Towards the end, “The Owners” goes to a place that doesn’t entirely make sense/wasn't set up properly enough to be believable. This would be enough to sink a movie but when your thriller/horror film fills its audience with this level of anxiety and fear, you can overlook a couple of blemishes.
Longtime friends Nathan (Ian Kenny), Mary (Maisie Williams), and Terry (Andrew Ellis) have concocted a plan to get rich quick and get out of their dead-end town. They’ve recruited Gaz (Jake Curran) to help them break into the Huggins’ home safe. When things go wrong, the elderly Dr. Huggins (Sylvester McCoy) and his wife Ellen (Rita Tushingham) are taken hostage. Things soon spiral out of control.
“The Owners” works because it sustains intense emotions throughout. There is no reason for you to care about Mary. She barely protests at the idea of robbing the elderly Huggins’. At least she’s more strong-willed than Terry, who constantly second-guesses everything and lets himself be pushed around. You like him a little bit more than Nathan, who makes it increasingly clear that he’s just a thug who's never been pushed far enough to show how awful he could be. The worst of the bunch is easily Gaz, who shows no empathy towards anyone at all. You wonder how the Huggins’ will fare because they're the antagonists. All the group needs is one push and their bonds of loyalty unravel. You want to see the thieves fail. If they all end up killing each other and the Huggins too, so be it. Good on Mr. Huggins for not caving in. His resistance makes you fantasize about what you’d say to make Terry turn on his friends. You’re mad. You’re scared. You want to see what’s coming next.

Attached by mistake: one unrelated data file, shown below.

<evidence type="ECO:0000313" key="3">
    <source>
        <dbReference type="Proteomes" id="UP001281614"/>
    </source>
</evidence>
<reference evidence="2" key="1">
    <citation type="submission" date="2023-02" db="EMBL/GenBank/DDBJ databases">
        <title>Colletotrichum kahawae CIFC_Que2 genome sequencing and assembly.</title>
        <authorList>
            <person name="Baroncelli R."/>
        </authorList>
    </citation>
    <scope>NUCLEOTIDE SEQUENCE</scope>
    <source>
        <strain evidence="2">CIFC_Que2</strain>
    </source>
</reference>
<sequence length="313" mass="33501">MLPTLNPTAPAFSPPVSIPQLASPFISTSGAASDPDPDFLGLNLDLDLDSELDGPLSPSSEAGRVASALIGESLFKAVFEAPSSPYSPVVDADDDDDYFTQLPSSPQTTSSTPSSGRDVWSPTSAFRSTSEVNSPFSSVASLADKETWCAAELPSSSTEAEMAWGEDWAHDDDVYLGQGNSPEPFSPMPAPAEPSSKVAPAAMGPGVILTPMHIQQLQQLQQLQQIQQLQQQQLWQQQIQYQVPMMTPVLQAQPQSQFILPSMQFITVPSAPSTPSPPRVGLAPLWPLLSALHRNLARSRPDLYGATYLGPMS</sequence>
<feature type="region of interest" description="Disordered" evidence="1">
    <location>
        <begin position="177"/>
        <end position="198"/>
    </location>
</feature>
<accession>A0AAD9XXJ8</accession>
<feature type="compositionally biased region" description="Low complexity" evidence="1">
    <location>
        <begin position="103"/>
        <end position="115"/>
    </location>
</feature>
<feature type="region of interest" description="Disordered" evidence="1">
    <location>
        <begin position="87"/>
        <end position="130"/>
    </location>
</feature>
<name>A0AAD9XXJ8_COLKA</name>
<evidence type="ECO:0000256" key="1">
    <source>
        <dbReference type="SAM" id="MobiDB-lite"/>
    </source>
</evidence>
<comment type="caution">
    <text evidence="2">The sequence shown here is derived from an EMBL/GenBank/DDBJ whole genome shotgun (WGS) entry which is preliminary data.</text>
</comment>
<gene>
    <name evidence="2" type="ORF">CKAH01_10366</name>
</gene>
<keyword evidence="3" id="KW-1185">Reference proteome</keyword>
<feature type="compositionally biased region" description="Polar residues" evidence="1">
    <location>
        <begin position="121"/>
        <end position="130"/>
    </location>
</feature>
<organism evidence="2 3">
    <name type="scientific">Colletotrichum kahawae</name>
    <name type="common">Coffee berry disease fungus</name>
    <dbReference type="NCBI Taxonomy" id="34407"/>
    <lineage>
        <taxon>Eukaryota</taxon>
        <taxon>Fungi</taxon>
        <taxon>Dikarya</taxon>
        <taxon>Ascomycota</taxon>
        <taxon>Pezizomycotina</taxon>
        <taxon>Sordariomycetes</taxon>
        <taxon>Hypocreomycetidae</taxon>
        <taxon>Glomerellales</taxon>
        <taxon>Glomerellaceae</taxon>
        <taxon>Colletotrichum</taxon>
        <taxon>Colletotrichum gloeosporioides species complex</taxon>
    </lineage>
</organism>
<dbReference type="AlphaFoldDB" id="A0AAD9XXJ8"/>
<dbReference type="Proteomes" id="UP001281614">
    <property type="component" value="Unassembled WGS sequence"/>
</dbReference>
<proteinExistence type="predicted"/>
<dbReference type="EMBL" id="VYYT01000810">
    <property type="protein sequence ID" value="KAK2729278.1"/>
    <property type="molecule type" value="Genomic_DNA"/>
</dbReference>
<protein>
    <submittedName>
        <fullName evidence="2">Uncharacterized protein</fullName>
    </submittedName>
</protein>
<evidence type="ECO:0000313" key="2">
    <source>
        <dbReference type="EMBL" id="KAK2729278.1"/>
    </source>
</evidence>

Then, the movie changes into something completely different. The biggest threat in the room is no longer Gaz and the Huggins now creep you out. Is it just stubbornness and anger making them uncooperative? Have you caught the interlopers' paranoia? How crazy is this going to get?
Unfortunately, it gets a little bit too crazy at the end. There are big coincidences and certain revelations make you go "but if they knew this… then why’d they do that? " I was too invested to care. I just needed to know what was next.
“The Owners” makes you feel a lot of things. As long as those emotions are going wild, you won't think about the technical details too much. It’d be a mistake not to comment on the performances, however. Jake Curran is extremely good as the blaring alarm that says “trouble” in every scene but you’ll forget him once Rita Tushingham gets going. She’s terrifying, partially because you're not sure whether she can ultimately be trusted or not.
A couple of recent thrillers also did what “The Owners” winds up doing, with a group of bad/“bad” people having a situation turn on them. The story isn't breaking any new grounds. Nonetheless, it’ll have your stomach in knots, wondering what’s coming next. (October 31, 2020)